Beirut: The rebel Free Syrian Army called on Saturday for the Friends of Syria to carry out air strikes on the forces of President Bashar al-Assad after more than 90 people, including 25 children, were reportedly "massacred" in the town of Houla.

Turkey-based General Mustafa Ahmed al-Sheikh, head of the FSA's military council, called on the international community to take "an appropriate stance after the heinous crime committed by Assad's assassin regime in the Houla region."

"We are calling urgently on the Friends of Syria to create a military alliance, outside of the UN Security Council, to carry out targeted strikes against Assad's gangs and the symbols of his regime," Sheikh said.

This is not the first time the opposition has called on the Friends of Syria to intervene the 14-month-old conflict.

On April 19, General Sheikh urged "the formation of a military alliance of countries friendly to the Syrian people, without UN Security Council approval, to carry out surgical strikes on key installations of the regime."

The United States, France, Britain, Germany, and Arab nations Saudi Arabia and Qatar are leading members of the Friends, which have held several meetings calling for tougher action against the Assad regime.

Describing Assad's regime as "one of the main causes of instability in the region and the world," Sheikh he also called on rebel fighters in Syria to carry out "targeted military strikes" against the forces of the regime.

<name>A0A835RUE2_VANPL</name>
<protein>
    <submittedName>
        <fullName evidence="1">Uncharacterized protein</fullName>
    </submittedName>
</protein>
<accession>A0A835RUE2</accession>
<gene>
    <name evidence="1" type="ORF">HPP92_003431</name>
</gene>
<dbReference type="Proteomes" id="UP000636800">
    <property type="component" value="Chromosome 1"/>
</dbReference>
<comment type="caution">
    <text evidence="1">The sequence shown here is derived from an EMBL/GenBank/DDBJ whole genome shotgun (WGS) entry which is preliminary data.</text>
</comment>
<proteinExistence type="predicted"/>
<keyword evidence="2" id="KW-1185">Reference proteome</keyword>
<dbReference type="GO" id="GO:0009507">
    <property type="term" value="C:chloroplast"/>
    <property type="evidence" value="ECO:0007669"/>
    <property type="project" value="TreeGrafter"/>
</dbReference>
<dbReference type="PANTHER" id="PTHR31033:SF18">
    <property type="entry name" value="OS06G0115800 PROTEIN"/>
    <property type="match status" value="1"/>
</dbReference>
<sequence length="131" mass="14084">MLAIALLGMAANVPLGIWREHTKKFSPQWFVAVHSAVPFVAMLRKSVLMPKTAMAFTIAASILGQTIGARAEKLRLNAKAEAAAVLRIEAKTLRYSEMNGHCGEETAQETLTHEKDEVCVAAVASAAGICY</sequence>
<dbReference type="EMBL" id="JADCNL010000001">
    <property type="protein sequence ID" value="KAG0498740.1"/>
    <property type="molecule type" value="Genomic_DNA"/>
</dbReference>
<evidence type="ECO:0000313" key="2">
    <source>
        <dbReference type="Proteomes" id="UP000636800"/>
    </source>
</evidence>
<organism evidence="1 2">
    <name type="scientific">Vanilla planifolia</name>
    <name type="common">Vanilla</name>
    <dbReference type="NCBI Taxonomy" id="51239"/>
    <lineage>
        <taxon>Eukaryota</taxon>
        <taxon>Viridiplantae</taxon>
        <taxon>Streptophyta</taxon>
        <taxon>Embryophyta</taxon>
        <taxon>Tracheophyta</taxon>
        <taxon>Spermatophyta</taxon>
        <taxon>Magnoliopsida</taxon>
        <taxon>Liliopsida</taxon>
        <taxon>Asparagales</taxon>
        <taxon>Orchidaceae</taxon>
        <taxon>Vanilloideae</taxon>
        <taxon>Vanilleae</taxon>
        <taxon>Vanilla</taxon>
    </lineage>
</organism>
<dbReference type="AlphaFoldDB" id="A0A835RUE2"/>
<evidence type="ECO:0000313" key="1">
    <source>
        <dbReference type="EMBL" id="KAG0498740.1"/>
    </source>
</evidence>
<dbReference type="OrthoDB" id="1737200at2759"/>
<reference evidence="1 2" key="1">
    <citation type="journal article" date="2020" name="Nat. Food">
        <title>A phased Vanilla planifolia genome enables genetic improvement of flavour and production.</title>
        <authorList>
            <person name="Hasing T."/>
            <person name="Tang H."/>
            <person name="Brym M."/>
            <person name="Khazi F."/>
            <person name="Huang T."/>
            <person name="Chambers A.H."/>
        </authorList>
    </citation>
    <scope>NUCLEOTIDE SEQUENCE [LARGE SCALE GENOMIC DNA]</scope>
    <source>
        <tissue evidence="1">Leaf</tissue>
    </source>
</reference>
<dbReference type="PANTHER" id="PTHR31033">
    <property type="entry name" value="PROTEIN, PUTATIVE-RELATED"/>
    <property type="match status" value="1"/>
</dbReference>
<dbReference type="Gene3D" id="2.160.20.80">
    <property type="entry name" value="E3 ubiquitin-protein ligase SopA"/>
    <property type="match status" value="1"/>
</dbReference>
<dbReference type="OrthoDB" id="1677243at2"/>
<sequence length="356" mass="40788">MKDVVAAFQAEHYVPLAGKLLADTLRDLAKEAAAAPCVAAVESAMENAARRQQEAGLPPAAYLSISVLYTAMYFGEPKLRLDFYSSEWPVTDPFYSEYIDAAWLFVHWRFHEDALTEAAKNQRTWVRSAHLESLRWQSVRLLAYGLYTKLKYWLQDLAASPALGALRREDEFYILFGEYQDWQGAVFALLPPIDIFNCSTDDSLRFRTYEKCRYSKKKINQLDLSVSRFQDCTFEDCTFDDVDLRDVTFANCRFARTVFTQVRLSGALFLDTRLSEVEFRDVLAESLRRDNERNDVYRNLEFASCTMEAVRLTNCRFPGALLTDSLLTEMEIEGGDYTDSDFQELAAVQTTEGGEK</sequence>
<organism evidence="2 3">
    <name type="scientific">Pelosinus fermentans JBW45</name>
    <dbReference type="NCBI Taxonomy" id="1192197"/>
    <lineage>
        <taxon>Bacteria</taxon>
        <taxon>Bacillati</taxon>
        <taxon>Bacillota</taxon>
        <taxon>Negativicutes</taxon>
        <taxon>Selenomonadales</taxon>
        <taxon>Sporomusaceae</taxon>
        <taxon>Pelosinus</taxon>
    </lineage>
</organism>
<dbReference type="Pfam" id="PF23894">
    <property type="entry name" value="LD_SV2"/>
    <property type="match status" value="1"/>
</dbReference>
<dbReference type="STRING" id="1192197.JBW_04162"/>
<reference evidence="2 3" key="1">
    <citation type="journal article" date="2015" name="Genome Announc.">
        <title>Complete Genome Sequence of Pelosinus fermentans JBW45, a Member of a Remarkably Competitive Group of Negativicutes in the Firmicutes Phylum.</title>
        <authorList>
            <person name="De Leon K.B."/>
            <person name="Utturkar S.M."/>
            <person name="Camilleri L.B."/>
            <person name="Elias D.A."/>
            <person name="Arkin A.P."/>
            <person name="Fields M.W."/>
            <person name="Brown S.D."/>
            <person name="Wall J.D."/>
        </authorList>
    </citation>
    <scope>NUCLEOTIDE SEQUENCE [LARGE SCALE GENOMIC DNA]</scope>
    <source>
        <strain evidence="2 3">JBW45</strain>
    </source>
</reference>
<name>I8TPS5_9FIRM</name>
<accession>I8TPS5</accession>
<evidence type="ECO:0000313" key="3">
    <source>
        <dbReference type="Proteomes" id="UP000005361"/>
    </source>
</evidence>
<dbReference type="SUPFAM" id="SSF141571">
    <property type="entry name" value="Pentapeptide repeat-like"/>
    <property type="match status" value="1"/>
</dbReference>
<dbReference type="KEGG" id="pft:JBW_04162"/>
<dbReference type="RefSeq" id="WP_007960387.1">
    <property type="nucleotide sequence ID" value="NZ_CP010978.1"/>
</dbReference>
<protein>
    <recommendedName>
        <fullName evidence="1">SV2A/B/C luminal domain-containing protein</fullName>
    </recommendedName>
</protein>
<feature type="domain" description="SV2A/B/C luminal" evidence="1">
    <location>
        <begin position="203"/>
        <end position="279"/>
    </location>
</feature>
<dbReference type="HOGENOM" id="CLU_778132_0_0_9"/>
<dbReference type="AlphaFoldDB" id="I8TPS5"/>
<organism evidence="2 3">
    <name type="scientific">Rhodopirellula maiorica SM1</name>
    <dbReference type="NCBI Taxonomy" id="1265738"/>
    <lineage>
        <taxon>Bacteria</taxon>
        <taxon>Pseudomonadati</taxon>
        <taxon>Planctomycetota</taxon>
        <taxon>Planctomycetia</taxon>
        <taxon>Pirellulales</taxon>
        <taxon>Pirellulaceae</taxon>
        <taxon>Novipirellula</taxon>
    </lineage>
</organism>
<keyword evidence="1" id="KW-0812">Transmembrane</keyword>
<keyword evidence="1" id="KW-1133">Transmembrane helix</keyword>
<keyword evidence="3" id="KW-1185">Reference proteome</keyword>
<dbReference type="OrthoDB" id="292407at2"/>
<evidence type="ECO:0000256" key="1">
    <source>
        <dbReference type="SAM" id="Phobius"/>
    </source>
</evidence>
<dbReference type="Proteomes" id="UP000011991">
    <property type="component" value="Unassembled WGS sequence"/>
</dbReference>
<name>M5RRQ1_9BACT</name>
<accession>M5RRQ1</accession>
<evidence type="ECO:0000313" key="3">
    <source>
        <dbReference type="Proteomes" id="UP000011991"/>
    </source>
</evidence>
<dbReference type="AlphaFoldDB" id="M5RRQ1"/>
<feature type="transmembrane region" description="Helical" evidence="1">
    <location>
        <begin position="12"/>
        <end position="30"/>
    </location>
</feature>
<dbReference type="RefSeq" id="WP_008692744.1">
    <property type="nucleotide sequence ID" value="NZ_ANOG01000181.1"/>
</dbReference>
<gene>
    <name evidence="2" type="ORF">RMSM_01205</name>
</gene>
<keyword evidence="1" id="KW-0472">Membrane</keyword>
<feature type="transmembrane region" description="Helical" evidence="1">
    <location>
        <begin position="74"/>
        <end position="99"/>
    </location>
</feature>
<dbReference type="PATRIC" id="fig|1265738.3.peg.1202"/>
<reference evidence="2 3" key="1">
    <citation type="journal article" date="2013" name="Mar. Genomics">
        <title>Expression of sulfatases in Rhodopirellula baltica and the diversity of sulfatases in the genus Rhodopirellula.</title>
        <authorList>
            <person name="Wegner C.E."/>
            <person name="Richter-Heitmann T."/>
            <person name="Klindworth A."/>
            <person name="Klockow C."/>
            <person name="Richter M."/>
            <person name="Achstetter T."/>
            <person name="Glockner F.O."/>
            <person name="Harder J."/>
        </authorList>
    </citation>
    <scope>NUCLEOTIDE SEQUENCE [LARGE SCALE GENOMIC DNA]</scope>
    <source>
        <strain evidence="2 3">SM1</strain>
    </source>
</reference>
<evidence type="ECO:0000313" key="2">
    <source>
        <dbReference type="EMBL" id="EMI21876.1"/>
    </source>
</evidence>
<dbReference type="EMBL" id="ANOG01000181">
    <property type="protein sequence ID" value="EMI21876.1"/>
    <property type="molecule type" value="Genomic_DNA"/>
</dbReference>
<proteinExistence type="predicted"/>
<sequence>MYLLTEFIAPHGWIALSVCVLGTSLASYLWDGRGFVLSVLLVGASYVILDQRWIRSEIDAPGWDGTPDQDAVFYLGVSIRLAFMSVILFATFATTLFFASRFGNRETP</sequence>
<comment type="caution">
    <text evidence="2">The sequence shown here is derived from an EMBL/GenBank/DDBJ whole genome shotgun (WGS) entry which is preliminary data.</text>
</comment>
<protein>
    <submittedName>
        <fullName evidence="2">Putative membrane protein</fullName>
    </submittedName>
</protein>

And he called on Syrians, especially in Damascus and the northern city of Aleppo, to "demonstrate continuously."

On Friday, government forces shelled Houla, in central Homs province.

The Syrian Observatory for Human Rights said more than 90 civilians were killed, while the opposition Syrian National Council put the figure at more than 110.

The SNC called on the FSA on Friday night to "prevent the regime and its armed militias from reaching residential areas by cutting off roads by any means necessary."

More than 12,600 people have been killed in Syria since a revolt against Assad's rule broke out in March 2011, including nearly 1,500 since a UN-backed truce took effect on April 12, according to the Observatory.


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